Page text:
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Old 09-16-10, 10:20 AM   #19
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I've found I can get ends pretty flat without grinding with this method: Barely pinch the plastic casing of the housing with the cutter, then rotate the cutter around a few times while applying slight pressure until the cutter slices through the casing, then snip. This produces a cleaner cut than just cutting through in one motion, for me.
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Old 09-16-10, 10:58 AM   #20
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I have had good luck with just the Park cable cutter. After I cut the housing to length, I 'nip' off the sharp end, and ALWAYS use ferules on my housings. A little pointed tool to clear the lining, and it's ready to go (before puting on the ferule).
+1.......... (just nip it)
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Old 09-16-10, 11:25 AM   #21
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On using a Dremel or any other rotory grinding tool;
  • Many or most of them have variable speed on the tool. But when was the last time you saw a dentist or oral hygeinist operate a speed control on the handpiece? Do yourself a favour that is just as important as buying the rotory grinder in the first place and get a foot operated speed control. Dremel makes a couple of these.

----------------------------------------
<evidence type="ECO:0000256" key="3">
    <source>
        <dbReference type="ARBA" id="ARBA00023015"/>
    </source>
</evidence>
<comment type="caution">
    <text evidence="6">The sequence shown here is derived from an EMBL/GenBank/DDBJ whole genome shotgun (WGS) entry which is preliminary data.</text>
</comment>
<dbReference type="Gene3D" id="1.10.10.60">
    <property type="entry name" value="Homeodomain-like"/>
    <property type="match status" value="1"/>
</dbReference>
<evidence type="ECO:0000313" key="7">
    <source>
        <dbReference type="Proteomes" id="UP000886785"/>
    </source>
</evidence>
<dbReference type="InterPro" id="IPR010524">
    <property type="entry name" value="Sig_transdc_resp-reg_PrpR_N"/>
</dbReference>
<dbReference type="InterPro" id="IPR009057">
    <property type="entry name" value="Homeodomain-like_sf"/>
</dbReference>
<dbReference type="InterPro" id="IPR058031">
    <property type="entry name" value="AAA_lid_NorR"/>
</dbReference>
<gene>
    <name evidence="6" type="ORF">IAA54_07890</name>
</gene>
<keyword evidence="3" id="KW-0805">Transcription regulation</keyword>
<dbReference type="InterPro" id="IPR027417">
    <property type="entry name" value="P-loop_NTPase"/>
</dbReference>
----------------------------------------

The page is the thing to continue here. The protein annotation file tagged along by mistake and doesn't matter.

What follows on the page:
• I've got a genuine Dremel and I've got a cheapie clone from offshore. The Dremel I've got is well over 25 years old and other than having to add a single small drop of oil onto the bearing shields to allow it to wick down into the bearings once ever decade it has ran like a swiss watch. In that same more than 25 years of use I have not even had to change the brushes. And this is depite the tool being used a LOT for a home tool since I've got other hobbies that make a lot more use of it than bicycles. I've used Dremels at work that were more than 40 years old and they were still going strong as well.